Ole Gunnar Solskjaer insists he will have a say in the decision-making process at Manchester United when the club comes to appointing a technical director.
The Red Devils, led by executive vice-chair Ed Woodward, are widely expected to fill a new role in the coming months as they look to adjust to the demands of the modern game by adding more support for the management team.
Reports over recent days have suggested that the new role will be positioned alongside Solskjaer rather than overseeing the whole footballing arm of the club.
And Solskjaer, who was last week confirmed as United’s permanent manager on a three-year deal having taken over as caretaker boss in December, told the media on Monday that he will be consulted on any such role being filled.
“Yes, I’ve got input in most of the things now and [give] my advice, of course,” said the Norwegian when asked whether he will have a say in the appointment of a technical director.
“And I’ve got to say, the communication between me, Ed and the owners is very good. We discuss different names and, of course, I am not the one who decides.”
While contract talks with the likes of David de Gea and Ander Herrera are considered high on the agenda for the new appointee, Solskjaer has been moved to quell talk of a potential move to Real Madrid for Paul Pogba.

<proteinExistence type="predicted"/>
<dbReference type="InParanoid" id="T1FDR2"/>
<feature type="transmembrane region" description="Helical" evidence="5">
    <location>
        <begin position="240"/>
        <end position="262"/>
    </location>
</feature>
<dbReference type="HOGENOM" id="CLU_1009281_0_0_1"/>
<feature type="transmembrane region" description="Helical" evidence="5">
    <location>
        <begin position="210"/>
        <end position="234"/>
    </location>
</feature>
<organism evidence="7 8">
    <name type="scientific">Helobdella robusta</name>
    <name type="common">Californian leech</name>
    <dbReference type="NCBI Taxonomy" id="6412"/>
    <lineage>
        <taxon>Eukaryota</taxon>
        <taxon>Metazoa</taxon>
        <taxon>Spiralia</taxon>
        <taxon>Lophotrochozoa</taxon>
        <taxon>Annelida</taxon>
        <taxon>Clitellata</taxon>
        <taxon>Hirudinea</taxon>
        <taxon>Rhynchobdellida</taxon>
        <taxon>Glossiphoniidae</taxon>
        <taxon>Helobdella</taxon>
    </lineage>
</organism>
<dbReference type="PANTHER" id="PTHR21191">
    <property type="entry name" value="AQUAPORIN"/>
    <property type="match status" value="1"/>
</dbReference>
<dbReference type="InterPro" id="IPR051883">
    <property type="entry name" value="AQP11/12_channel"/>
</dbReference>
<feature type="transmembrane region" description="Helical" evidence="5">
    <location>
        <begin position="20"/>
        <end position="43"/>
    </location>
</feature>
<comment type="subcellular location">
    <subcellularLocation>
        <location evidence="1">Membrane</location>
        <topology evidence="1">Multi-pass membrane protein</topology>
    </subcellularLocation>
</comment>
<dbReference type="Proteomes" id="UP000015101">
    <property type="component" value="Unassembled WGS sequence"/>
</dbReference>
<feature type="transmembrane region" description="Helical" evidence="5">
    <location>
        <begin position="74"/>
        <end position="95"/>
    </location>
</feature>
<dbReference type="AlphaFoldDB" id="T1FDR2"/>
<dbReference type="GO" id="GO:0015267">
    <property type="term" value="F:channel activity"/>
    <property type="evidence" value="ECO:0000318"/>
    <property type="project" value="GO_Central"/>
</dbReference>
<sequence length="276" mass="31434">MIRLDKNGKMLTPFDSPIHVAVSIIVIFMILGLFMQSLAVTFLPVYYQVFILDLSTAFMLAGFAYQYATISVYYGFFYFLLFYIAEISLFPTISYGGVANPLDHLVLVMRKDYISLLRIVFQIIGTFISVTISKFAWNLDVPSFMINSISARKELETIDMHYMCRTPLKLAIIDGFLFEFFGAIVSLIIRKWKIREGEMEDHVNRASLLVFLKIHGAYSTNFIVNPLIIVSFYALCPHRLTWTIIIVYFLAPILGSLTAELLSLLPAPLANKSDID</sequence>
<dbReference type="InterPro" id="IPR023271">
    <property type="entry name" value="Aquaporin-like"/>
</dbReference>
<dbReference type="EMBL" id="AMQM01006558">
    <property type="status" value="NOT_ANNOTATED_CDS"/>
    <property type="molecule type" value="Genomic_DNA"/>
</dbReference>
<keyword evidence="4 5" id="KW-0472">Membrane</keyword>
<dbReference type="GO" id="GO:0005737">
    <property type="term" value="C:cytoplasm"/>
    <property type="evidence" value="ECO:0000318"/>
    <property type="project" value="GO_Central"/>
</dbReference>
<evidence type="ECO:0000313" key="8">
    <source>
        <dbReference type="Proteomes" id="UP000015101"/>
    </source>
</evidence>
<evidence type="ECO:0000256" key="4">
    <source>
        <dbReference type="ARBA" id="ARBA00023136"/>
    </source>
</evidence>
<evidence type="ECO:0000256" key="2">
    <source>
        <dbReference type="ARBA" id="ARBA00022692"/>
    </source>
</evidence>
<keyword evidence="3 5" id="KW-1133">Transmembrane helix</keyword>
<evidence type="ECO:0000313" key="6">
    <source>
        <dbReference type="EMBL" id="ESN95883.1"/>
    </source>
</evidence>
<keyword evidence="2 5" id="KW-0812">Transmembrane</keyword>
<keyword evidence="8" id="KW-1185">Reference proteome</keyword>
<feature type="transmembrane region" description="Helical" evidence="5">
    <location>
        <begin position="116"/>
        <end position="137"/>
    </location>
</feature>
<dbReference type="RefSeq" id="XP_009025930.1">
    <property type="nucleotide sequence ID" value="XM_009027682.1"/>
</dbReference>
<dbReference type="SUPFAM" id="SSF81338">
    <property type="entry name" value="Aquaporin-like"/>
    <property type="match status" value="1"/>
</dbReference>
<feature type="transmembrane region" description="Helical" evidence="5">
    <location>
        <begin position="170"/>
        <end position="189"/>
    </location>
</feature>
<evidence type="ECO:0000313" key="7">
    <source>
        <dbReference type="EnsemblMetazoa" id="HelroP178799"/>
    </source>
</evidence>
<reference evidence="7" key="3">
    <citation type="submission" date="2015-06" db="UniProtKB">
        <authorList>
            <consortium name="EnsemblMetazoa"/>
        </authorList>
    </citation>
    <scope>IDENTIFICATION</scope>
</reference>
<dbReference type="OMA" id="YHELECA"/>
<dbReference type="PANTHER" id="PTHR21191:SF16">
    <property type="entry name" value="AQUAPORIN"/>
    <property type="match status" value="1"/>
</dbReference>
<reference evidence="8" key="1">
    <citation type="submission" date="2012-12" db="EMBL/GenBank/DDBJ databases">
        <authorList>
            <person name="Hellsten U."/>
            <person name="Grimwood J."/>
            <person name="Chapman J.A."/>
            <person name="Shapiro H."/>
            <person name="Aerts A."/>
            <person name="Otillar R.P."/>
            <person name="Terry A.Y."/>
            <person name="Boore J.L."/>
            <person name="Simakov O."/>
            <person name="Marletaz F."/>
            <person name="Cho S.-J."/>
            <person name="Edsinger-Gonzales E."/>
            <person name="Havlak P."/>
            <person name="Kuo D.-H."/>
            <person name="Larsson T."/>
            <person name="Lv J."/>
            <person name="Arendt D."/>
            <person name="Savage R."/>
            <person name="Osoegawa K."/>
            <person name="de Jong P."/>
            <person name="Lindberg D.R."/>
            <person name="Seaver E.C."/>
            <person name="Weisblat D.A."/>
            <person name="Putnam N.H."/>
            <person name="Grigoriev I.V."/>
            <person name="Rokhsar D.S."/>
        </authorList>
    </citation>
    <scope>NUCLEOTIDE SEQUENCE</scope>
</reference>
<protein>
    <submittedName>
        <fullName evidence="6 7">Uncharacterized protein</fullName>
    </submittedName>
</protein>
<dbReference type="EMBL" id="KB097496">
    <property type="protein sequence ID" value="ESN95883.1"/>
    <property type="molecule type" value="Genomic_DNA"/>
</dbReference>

And having insisted on Monday morning that Pogba was simply giving a courteous answer to a general question when describing Madrid and their coach Zinedine Zidane as a “dream move” recently, Solskjaer has added that the French midfielder is well aware of his importance to the cause at Old Trafford.
“No, it doesn’t really concern me because my thought of action then is to sit down and speak to Paul. And I’ve had my chat with Paul and we’re fine,” he explained.
“He’s going to do his utmost here because he knows I’m very fond of him as a player and a person. He is important for us. There is no issue. He’s important here.”
Solskjaer takes United to face Wolves at Molineux on Tuesday looking to secure a win which would take them up to third in the Premier League table.
But while his side were knocked out of the FA Cup on the same turf less than three weeks ago, the former striker says that the forthcoming fixture is no more a test of pride than any other game.
“It shouldn’t be like: ‘Oh we lost...’ that should be every single time you come into training. We don’t have to use pride or personality to come back, but the character has to be… when you lose a game you have to bounce back.
“We can’t be seen going down with no fight but that wasn’t the problem against Wolves last time. We couldn’t just find the quality.”